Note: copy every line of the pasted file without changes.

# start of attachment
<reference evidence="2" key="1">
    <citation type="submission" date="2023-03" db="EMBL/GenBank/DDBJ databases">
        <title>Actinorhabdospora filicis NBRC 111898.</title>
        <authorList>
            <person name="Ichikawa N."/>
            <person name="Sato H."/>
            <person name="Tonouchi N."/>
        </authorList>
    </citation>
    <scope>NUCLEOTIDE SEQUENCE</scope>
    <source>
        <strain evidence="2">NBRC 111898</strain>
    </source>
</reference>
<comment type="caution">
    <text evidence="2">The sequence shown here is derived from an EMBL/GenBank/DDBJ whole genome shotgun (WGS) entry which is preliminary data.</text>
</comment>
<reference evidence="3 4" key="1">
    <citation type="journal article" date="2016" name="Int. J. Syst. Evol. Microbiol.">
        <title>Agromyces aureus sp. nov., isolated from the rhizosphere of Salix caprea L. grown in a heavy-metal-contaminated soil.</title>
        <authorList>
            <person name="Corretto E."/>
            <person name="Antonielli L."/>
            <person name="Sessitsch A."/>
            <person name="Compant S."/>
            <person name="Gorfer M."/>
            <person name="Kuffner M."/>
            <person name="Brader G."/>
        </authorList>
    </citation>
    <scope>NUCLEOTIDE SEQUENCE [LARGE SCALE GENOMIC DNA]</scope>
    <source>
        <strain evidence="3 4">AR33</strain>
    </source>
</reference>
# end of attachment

<reference evidence="2" key="1">
    <citation type="submission" date="2023-03" db="EMBL/GenBank/DDBJ databases">
        <title>Actinorhabdospora filicis NBRC 111898.</title>
        <authorList>
            <person name="Ichikawa N."/>
            <person name="Sato H."/>
            <person name="Tonouchi N."/>
        </authorList>
    </citation>
    <scope>NUCLEOTIDE SEQUENCE</scope>
    <source>
        <strain evidence="2">NBRC 111898</strain>
    </source>
</reference>
<comment type="caution">
    <text evidence="2">The sequence shown here is derived from an EMBL/GenBank/DDBJ whole genome shotgun (WGS) entry which is preliminary data.</text>
</comment>
<reference evidence="3 4" key="1">
    <citation type="journal article" date="2016" name="Int. J. Syst. Evol. Microbiol.">
        <title>Agromyces aureus sp. nov., isolated from the rhizosphere of Salix caprea L. grown in a heavy-metal-contaminated soil.</title>
        <authorList>
            <person name="Corretto E."/>
            <person name="Antonielli L."/>
            <person name="Sessitsch A."/>
            <person name="Compant S."/>
            <person name="Gorfer M."/>
            <person name="Kuffner M."/>
            <person name="Brader G."/>
        </authorList>
    </citation>
    <scope>NUCLEOTIDE SEQUENCE [LARGE SCALE GENOMIC DNA]</scope>
    <source>
        <strain evidence="3 4">AR33</strain>
    </source>
</reference>